Subscribe now

Reviving the Heart

By Richard Turnbull
January 2013 | Review by Brian Maiden

Synopsis

The English Revival of the eighteenth century was an exciting time. What caused the Revival? Why did it spread? Did it prevent a revolution in the UK, similar to that which had convulsed France? And what effect did it have, both locally, nationally and globally? This fascinating book introduces the reader to its main players: the Wesleys and Whitefield, John Newton and William Wilberforce. It brings together what they believed, what they taught, and the immense impact they had on the people of the UK, both the rich and the poor. Out of the Revival came the Clapham Sect and the successful campaign to end slavery; the Methodist church and a new role for women.

  • Publisher: Lion Monarch
  • ISBN: 978-0-7459-5349-6
  • Pages: 192
  • Price: 9.99
Buy this book »

Book Review

Reviving the heart

Richard Turnbull
Lion Press, 192 pages, £9.99,
ISBN: 978-0-7459-5349-6

There are few episodes of church history more fascinating than the eighteenth-century Evangelical Revival in Britain. Richard Turnbull’s brief account of the revival is an introduction to its main events and characters and it ought to inspire those new to the material to go on to further reading.
The book includes short sketches of the lives and characters of the main figures involved, such as George Whitefield, the Wesley brothers, Howell Harris, and the Countess of Huntingdon, along with lesser-known men like William Grimshaw, Samuel Walker and John Fletcher. It then covers later ‘consolidators’ of the revival like Charles Simeon and John Newton.
While the author clearly believes that the revival was a movement from God, he faces honestly the limitations of the men God used and the disputes and divisions that arose among them.
These included the well-known quarrel between Whitefield and the Wesley brothers over predestination, which even affected Charles Wesley’s hymn-writing (many of his hymns are deliberately anti-Calvinist polemic!).
The author strongly emphasises the international nature of the Evangelical Revival and points out its links with the continental pietistic movement, especially Moravianism, and the Great Awakening in North America.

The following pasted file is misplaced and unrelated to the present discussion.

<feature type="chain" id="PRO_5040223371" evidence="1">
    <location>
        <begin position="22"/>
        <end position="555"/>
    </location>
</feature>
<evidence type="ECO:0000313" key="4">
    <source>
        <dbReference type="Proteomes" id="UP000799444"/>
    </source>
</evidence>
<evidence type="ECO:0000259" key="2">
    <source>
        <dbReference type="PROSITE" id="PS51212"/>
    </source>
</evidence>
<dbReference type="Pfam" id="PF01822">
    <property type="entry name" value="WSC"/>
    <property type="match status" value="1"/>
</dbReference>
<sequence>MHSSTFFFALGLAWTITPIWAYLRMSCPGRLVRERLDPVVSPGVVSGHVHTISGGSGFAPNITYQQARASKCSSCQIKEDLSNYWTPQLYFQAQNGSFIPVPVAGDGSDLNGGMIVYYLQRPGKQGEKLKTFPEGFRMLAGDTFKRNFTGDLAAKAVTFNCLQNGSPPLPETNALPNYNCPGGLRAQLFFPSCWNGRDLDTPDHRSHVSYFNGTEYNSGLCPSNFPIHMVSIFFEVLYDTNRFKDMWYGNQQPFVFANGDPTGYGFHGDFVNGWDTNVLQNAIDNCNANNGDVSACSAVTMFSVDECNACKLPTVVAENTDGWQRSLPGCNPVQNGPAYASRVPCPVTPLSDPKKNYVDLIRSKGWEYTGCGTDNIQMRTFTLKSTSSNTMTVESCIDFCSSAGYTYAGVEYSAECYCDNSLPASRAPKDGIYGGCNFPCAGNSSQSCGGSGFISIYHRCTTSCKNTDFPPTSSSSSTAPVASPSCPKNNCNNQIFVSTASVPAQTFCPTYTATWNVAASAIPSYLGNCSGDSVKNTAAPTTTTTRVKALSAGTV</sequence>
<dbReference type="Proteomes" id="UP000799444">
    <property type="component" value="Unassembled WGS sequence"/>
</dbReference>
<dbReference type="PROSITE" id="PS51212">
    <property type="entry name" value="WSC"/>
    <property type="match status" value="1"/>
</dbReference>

This is a short, fast-moving introduction to an exciting period of evangelical history which I enjoyed being reminded of again. Much of it may be familiar to readers of ET. Those new to it will want to use this book as a base from which to launch out into further research.
Brian Maiden
Kendal

Book Reviews

Read our latest book reviews

Star RatingStar RatingStar RatingStar RatingStar Rating
The Christian and Technology
John V. Fesko

Even the most hardened Luddite will find himself using a satnav, mobile phone, or email on occasion. But John Fesko urges us not to reach for the latest gadget without thinking carefully about how it might shape our minds, relationships,…

See all book reviews
Star RatingStar RatingStar RatingStar RatingStar Rating
Christ Victorious: Selected Writings of Hugh Martin
Hugh Martin

Hugh Martin (1822–1885) was one of those 19th century Scottish theologians whose published works have stood the test of time. With good reason, for his works are consistently sound, reverent, edifying, and challenging to mind and heart. This is a…

Star RatingStar RatingStar RatingStar RatingStar Rating
God’s design for women in an age of gender confusion
Sharon James

Is our belief in male headship culturally outdated, and should we see alternative ideas of marriage as ‘progress’? Is it possible to be born into the wrong body, and is sexual freedom good for women? Does Scripture show us a…

Sexuality and Identity (trilogy)
Star RatingStar RatingStar RatingStar RatingStar Rating
Sexuality and Identity (trilogy)
Owen Strachan

These three punchy books address pressing issues: what the Bible teaches about lust (on desire), about homosexuality (on Biblical sexuality) and about transgenderism (on identity). The trilogy approach keeps each book short and focused while dovetailing effectively. Each book has…